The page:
Ms. Ramirez is one of 10 female student entrepreneurs to participate in the program, which consists of a two-day bootcamp and two-month tailored advisory period.
The bootcamp, which took place in November, provides intense pitching and networking training and helps students refine their business plans for investors.
“I think that with the Springboard bootcamp, I was really able to take my idea to the next level by honing in on what would make this not just an idea but a business,” Ms. Ramirez said.
Students will also work with personalized mentors and strategic advisers to assess their venture’s critical short-term needs through December.
Katherine Meng, a third-year law student participating the program, said so far, the program has not only helped her polish her business plan and presentation skills, but it has also connected her with experienced entrepreneurs she believes can help take her biotech startup to the next level.
“At any stage in business, networking is really important,” Dr. Meng said. “With the GWomen X Springboard program, we will make some great connections. I have already gotten to meet a lot of very successful entrepreneurs.”
Her company Kancure Therapeutics, which she co-founded with three colleagues from her doctoral program in biomedical science, has developed patent-pending technology that targets the eradication of circulating tumor cells (CTCs) to manage tumor metastases. Having completed some animal testing with “promising” results, she said the company’s next step is to raise funds to have an independent contractor perform further experiments so they can move onto the pre-clinical trial stage.
Take a look at GWomen X Springboard’s other student ventures:
- Sara Prifti, a senior studying political science, is developing an app, Greenway, that rewards members for using sustainable forms of transportation such as bikes, busses and subways.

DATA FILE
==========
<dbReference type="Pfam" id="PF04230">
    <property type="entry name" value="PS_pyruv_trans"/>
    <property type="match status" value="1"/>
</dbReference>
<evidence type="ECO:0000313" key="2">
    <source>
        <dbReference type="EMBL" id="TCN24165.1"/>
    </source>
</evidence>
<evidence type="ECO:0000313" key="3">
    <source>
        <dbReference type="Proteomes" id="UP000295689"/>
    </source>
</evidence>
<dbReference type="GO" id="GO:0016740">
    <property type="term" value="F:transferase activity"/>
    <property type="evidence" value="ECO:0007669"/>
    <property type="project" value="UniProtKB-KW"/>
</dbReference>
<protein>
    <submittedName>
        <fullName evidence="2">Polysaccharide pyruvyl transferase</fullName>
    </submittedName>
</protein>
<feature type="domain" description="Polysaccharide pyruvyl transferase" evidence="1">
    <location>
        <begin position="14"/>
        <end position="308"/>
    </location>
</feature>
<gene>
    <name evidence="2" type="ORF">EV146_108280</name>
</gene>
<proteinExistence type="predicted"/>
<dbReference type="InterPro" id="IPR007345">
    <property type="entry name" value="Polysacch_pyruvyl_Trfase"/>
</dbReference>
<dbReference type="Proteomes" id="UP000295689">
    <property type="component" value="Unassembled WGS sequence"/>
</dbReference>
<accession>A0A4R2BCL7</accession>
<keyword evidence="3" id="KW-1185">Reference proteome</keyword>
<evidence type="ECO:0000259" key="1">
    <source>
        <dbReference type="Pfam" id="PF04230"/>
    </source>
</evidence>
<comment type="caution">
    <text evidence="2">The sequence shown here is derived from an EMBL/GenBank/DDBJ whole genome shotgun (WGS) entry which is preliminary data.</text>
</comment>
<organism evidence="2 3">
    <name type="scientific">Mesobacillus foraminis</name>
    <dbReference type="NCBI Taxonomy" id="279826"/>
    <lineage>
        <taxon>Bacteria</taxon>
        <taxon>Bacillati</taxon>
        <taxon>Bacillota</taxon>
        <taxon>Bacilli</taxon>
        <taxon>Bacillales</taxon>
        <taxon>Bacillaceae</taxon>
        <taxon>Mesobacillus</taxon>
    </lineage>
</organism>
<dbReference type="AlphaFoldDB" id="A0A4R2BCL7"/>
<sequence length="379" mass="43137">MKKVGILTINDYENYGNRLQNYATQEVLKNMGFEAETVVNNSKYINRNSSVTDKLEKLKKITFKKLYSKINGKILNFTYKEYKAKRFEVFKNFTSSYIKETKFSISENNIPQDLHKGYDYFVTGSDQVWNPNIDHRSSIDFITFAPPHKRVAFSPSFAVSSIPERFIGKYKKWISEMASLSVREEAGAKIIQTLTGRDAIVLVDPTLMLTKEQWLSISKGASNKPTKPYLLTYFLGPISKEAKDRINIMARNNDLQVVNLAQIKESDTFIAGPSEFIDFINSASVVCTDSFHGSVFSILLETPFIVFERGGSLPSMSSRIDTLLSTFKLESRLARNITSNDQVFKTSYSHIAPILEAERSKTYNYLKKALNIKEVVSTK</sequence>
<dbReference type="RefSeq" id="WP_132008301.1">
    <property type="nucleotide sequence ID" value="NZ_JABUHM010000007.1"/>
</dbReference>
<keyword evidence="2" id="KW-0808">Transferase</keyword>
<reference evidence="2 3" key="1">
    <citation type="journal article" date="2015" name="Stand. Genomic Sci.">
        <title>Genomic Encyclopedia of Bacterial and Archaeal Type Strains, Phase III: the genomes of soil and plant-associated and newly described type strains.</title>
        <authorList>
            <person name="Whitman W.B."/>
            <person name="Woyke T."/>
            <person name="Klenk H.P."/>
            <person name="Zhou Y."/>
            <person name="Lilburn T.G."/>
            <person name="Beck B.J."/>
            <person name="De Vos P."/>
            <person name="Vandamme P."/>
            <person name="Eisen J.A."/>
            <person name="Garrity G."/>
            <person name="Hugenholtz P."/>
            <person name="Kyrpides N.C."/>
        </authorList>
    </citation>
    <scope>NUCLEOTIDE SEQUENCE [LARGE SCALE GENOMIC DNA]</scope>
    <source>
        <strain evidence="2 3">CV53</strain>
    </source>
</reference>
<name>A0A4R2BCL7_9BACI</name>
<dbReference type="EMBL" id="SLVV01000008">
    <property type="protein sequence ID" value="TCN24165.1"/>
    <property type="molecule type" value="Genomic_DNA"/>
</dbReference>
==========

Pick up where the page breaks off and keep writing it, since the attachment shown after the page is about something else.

- Zaniya Lewis, a senior studying political science, founded the YesSheCanCampaign, a nonprofit that empowers and shares the stories of young women that overcome adversity while pursing education.
- Shirali Nigam, a senior studying biomedical engineering, is developing a data analytics system to predict disease outbreak in medically underserved countries.
- Artisha Nadu, a graduate student studying public administration, runs the Girls’ Leadership, Apprenticeship and Mentorship (GLAM) program that offers leadership, apprenticeship and mentorship opportunities to underperforming low-income female high school students in Washington, D.C.’s Ward 8.
- Toni Junious, a graduate student studying public health, co-founded Soultry Sisters, a women empowerment organization that curates hosts arts and wellness events.
- Regina Da Silva, a graduate student studying international development, hopes to establish Medicine Bottle Philanthropy to provide doctors in rural villages with recycled medicine bottles collected in the United States.
- Katherine Hurley, a doctoral student in the Graduate School of Education and Human Development, is developing Cognitive Gym. The subscription-based collection of online classes and training programs aims to help individuals with neurodevelopmental delays and challenges build self-efficacy, social acumen and mental and physical stamina.
- Quiara Mosley, a junior studying international business, is developing Eye-Spy, an app that will take initial scans of a user’s eye for quicker eye doctor appointment turnaround.